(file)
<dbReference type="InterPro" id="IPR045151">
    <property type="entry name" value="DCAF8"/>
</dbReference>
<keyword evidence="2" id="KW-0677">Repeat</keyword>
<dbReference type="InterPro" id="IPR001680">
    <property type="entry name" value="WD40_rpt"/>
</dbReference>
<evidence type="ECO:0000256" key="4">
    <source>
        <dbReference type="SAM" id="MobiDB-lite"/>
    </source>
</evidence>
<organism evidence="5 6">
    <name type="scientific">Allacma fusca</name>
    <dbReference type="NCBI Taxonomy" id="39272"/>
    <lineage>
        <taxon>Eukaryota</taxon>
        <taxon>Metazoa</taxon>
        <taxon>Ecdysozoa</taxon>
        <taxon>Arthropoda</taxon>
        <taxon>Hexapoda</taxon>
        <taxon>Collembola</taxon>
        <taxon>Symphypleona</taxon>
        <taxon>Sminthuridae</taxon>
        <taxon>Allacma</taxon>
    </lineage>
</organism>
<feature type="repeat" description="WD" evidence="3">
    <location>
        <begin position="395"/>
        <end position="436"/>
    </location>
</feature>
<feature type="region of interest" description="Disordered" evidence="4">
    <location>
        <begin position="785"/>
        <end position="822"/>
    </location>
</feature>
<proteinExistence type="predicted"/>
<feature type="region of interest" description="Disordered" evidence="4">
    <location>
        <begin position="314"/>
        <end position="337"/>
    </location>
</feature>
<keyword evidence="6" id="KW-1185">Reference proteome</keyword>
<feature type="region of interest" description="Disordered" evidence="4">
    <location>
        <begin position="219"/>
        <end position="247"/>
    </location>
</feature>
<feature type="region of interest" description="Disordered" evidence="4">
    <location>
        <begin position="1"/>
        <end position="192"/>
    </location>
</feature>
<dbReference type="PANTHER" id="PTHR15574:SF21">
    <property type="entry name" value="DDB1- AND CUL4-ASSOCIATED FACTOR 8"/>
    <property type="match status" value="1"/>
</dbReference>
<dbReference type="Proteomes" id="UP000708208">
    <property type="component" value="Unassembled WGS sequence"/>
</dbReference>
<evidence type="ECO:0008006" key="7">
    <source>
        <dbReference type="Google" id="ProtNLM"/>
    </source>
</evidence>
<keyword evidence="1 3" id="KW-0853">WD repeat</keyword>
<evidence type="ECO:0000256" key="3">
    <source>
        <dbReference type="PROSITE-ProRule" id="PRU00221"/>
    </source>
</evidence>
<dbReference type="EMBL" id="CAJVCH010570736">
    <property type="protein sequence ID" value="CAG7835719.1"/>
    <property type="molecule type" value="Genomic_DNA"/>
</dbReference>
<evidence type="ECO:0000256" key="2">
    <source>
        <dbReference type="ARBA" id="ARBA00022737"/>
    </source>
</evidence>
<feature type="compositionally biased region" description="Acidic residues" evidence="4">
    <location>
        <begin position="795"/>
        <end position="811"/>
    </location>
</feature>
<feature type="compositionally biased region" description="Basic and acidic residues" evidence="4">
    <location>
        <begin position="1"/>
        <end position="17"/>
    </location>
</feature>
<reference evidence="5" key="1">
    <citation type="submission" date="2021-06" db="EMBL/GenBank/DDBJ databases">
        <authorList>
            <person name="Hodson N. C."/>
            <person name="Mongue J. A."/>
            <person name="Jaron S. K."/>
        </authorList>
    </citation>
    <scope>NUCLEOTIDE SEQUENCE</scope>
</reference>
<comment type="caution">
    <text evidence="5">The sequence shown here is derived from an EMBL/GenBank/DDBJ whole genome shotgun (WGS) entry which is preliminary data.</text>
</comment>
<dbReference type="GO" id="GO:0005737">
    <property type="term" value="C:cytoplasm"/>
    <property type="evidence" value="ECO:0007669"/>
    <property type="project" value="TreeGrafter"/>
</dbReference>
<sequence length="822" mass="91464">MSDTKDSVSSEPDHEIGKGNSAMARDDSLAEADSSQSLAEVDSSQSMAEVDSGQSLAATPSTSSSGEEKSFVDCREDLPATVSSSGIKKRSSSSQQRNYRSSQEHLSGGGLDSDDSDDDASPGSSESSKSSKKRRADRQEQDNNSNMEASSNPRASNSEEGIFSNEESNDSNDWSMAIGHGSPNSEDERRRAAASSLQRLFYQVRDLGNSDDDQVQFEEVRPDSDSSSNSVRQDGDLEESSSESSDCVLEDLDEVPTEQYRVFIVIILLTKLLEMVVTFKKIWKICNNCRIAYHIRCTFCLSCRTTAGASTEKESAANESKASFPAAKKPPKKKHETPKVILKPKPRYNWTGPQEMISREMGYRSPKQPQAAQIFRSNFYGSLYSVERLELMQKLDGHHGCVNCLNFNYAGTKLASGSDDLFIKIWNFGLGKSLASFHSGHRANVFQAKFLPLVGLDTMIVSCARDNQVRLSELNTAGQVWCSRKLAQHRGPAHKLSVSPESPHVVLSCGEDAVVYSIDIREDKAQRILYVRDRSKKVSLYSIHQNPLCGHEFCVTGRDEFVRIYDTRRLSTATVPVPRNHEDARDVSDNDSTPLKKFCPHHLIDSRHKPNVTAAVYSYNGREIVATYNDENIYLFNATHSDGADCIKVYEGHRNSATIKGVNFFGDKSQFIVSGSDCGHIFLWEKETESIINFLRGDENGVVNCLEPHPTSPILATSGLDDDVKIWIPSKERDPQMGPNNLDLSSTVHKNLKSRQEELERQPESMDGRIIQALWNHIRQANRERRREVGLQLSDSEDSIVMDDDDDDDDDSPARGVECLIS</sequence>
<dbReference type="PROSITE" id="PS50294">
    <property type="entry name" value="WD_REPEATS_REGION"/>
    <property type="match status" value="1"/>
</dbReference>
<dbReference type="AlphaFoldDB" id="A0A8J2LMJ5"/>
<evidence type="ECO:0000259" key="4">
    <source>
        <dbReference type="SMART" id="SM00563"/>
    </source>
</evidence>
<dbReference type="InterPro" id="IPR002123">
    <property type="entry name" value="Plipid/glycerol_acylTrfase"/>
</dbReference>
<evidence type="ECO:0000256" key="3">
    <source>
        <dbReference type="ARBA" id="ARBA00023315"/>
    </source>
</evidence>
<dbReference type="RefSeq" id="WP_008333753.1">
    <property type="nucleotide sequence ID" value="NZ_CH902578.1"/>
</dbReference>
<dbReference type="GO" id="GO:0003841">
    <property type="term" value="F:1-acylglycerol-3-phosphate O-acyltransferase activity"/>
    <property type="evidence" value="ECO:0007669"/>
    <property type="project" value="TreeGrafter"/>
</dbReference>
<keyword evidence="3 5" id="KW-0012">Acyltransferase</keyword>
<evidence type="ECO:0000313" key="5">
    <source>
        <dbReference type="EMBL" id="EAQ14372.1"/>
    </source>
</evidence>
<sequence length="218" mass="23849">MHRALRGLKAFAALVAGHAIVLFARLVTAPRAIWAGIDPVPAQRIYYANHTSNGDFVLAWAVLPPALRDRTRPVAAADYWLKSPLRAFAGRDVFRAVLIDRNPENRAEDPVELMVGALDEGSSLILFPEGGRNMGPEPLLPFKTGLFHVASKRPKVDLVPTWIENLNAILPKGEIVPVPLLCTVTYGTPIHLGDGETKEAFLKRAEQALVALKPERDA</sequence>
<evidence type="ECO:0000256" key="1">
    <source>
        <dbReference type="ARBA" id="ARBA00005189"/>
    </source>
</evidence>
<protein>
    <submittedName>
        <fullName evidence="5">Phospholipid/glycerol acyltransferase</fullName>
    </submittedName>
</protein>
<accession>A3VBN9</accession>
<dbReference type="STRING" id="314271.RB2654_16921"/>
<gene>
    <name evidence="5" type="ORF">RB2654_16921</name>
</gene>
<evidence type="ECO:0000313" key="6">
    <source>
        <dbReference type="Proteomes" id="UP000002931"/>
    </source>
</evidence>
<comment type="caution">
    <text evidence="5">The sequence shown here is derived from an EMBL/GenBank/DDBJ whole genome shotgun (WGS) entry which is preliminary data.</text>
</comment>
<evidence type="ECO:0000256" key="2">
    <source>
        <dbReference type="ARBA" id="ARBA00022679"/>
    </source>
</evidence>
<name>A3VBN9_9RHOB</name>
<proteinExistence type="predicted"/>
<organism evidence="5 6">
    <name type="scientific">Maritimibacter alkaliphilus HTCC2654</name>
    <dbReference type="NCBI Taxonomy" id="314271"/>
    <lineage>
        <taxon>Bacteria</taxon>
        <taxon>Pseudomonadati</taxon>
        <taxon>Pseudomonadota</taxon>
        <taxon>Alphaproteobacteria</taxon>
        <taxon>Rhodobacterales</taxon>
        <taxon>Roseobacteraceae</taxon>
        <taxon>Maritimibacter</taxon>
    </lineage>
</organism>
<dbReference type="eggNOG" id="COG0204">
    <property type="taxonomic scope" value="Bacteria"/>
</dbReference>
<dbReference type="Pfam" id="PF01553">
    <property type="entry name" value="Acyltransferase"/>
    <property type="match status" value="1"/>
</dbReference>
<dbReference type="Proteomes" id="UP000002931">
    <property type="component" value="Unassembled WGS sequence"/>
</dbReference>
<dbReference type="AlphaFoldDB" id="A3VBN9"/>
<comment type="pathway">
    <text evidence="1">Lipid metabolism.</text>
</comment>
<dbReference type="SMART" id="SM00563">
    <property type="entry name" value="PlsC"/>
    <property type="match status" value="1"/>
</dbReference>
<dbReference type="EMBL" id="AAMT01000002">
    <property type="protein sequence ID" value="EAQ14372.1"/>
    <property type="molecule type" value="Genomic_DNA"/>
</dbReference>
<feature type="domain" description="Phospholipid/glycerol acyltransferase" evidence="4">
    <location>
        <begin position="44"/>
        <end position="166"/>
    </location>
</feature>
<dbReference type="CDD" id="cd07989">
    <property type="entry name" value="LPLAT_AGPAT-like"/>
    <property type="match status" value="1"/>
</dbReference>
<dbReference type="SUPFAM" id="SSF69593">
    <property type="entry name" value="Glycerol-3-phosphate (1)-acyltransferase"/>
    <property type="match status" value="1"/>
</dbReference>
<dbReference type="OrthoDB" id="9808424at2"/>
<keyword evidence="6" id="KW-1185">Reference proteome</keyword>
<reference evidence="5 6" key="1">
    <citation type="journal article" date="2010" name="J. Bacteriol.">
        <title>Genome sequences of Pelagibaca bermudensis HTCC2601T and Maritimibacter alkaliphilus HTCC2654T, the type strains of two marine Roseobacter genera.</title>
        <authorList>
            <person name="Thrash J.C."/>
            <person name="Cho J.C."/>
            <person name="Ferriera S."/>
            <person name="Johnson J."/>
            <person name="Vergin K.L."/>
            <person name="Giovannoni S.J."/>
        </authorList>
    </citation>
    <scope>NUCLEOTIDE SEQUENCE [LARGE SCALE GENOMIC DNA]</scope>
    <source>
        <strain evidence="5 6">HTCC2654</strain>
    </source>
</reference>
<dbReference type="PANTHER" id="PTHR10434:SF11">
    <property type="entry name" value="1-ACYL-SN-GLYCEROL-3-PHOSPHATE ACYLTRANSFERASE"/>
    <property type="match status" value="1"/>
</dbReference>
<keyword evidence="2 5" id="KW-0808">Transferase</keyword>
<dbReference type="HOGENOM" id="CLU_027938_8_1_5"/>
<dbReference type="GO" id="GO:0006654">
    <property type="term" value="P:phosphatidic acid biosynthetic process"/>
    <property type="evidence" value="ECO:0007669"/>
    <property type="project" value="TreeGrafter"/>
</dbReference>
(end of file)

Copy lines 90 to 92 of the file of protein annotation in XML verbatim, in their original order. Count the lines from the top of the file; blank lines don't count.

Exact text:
        <end position="811"/>
    </location>
</feature>